Keeping Youth Ministry Safe - Tips and Resources

The Don’t Panic! workshop sponsored by WAYnet, the New Westminster Anglican Youth Network, took place last month. We spent the afternoon brainstorming, sharing resources, and learning ways to properly assess risk when planning events and activities. At right is some of what we came up with.

Tips for Youth Leaders

  • Two leaders is better than one, especially with kids
  • If you’re a youth leader and only one youth shows up for an event, go to a public place to hang out–after getting permission from parents
  • Have a back-up:  someone you can call in emergencies
  • Never put yourself in a situation where the ratio is one leader to one youth—gender doesn’t matter!
  • Ask about your parish insurance policy
  • Obtain a permission slip for each child whenever leaving church grounds
  • Document incidents: write down significant things that happen in your ministry, keep a journal of how things go
  • Keep parents well-informed of what your ministry is up to: send home letters, calendars
  • Evaluate the risk: know your role and boundaries
  • Trust your intuition
  • Remember:  your job is not to eliminate the risk but to manage the risk

 Resources for Youth Leaders


Youth services make church meaningful

Five years ago, I had the chance to attend a youth service at a parish in Washington State. Walking up to the building, I felt excited to engage with this new way of “doing church” and wondered how the congregation would react to youth interpreting scriptures and writing prayers.

Unfortunately, I was mistaken in my perception of what “youth service” meant: the youth were there, passing out bulletins, greeting parishioners, and taking the collection, but that was pretty much it. The kids sat in the pews, for the most part looking zoned out and bored while the adults did the “important” stuff.

Fast forward to two years ago: I’m the Youth Ministry Coordinator at Christ Church Cathedral in Vancouver, and the clergy tell me that I need to get ready to help the kids plan the youth-led service.

But this time, the youth aren’t just showing folks to their seats and passing around the collection plates: they’re doing it all. The sermon, the readings, the intercessory prayers, and the administration of the bread is all done by the youth.

In November, we hosted our fourth youth-led service. I watched the kids stand a little taller while they read their sermons. I thought, why aren’t all churches doing this?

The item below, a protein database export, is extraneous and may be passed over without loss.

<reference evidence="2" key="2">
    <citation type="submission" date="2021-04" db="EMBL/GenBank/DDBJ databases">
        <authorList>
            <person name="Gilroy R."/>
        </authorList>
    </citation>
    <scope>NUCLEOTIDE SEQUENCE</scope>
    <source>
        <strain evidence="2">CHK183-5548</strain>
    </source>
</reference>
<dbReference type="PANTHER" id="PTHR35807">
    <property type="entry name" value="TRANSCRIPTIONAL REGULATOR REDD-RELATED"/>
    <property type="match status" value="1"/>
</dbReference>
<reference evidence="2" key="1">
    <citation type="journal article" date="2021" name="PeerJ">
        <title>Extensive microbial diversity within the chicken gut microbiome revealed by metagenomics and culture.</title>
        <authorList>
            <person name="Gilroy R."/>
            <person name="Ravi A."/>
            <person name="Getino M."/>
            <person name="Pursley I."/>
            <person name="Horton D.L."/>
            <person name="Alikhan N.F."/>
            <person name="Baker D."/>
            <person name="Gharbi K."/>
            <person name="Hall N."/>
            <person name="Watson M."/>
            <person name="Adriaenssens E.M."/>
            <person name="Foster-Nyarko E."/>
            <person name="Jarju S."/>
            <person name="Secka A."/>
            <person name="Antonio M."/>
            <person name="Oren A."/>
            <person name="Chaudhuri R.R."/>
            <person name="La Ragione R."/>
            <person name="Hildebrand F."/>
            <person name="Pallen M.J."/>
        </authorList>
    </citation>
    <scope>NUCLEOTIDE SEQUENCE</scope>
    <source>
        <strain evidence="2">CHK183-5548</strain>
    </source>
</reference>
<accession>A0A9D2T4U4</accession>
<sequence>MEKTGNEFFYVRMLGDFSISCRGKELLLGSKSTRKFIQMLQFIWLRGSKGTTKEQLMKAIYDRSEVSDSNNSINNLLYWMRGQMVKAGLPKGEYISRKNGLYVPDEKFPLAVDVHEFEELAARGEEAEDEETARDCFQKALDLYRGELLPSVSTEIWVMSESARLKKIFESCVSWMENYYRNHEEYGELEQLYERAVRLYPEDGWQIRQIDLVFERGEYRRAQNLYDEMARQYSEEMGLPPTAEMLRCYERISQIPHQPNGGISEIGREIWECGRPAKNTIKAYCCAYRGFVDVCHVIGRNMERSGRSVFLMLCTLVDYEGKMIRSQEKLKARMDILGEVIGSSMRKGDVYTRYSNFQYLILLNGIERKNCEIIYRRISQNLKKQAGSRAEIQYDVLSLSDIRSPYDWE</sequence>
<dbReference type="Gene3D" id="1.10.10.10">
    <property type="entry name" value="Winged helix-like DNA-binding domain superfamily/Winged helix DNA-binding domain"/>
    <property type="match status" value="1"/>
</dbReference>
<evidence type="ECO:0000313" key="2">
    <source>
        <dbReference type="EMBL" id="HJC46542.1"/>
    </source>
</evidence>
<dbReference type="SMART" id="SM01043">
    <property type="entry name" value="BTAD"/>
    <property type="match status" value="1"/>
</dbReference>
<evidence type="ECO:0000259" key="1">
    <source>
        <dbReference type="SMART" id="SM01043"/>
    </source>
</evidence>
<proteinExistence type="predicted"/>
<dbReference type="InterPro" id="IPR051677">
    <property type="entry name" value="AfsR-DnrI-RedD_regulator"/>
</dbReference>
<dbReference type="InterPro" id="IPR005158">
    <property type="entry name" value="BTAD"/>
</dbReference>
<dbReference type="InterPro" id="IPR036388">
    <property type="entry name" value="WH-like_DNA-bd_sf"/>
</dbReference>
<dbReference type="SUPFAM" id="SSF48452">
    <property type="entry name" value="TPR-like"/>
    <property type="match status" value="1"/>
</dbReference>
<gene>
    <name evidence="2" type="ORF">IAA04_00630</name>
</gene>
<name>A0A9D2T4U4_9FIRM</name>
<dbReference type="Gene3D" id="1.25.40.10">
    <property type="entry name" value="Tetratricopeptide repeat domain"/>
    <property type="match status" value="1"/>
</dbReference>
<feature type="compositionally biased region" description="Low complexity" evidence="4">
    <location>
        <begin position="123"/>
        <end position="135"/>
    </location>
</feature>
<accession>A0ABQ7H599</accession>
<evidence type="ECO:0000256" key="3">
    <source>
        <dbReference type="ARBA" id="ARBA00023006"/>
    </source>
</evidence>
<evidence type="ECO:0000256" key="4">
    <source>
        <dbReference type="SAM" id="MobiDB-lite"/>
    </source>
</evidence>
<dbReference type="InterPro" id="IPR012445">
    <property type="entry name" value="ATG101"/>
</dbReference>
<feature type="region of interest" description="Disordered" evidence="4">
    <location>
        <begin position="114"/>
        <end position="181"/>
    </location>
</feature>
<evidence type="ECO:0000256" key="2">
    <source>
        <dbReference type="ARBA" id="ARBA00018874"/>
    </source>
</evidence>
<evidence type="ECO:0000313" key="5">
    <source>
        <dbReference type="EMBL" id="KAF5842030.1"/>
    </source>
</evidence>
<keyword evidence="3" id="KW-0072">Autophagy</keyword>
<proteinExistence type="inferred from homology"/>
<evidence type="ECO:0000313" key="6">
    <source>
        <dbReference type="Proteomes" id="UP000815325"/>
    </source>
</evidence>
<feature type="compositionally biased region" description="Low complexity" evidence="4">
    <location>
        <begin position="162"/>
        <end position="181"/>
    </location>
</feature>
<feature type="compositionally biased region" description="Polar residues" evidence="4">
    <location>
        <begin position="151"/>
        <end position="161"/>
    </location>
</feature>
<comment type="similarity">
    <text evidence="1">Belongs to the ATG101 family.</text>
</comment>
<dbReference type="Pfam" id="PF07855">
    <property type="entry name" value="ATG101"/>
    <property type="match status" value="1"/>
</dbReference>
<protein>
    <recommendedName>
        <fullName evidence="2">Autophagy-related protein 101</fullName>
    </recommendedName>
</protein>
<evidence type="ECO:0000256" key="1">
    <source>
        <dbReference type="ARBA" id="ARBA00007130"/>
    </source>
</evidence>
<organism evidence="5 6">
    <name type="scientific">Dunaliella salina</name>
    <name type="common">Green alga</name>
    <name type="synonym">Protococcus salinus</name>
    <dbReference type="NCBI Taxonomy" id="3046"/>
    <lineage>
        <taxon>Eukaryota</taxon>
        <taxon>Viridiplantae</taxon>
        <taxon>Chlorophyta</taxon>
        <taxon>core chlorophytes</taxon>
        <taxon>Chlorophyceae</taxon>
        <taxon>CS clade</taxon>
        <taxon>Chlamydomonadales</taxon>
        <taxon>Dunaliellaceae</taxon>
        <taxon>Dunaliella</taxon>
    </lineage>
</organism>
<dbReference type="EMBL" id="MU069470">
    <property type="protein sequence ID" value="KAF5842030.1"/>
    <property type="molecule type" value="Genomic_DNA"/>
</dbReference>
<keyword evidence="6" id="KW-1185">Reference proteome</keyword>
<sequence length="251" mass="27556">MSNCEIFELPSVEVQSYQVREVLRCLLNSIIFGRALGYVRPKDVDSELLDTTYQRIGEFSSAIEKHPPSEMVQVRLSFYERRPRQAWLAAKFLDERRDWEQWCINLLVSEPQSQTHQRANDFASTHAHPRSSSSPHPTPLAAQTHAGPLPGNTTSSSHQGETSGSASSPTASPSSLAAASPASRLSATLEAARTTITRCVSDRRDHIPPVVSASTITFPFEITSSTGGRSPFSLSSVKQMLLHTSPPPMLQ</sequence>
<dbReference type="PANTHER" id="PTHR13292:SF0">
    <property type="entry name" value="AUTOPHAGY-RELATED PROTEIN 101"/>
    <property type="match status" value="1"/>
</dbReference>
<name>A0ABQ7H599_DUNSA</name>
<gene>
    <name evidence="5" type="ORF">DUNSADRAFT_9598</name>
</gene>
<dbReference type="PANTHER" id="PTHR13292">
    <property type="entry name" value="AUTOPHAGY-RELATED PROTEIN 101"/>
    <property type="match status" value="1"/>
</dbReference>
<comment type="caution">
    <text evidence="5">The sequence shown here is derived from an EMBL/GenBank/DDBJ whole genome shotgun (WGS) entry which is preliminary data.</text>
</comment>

This one day where the kids take over the church has a profound effect on their sense of belonging in our Christian community. “We’re not bored, for once,” says one 13-year old boy.

“We get to decide what we want to do, instead of just sitting there taking it in.” By reflecting on scriptures, writing intercessory prayers, and administering bread, the youth become familiar with the “church thing,” and even the Sundays when they’re not in charge, it becomes more meaningful.

The youth aren’t the only ones who benefit from their ownership over an occasional Sunday. At the most recent Christ Church Cathedral youth-led service, a woman approached me afterwards.

“I usually work on Sundays,” she said, “but I took today off so that I could be here. These services mean so much to me—I’m always so deeply moved by what the young people do.” As the youth shake hands with people after the service, they get similar reactions to their work.

“Everyone always says they love the service,” beams one teenage girl, “and we always see a lot of smiles as people leave. I really like the positive influence it has on parishioners.”

Youth reporters wanted!

We’re looking to build a team of youth who will research youth groups, attend youth events, gather photos, and submit any “youth-related news” to TOPIC!  This is a great opportunity to get experience in journalism.  Your voice needs to be heard!  If you think you’d like to be a Youth Reporter, please contact Samantha Cawker at or call her at 604-682-3848 ext. 24.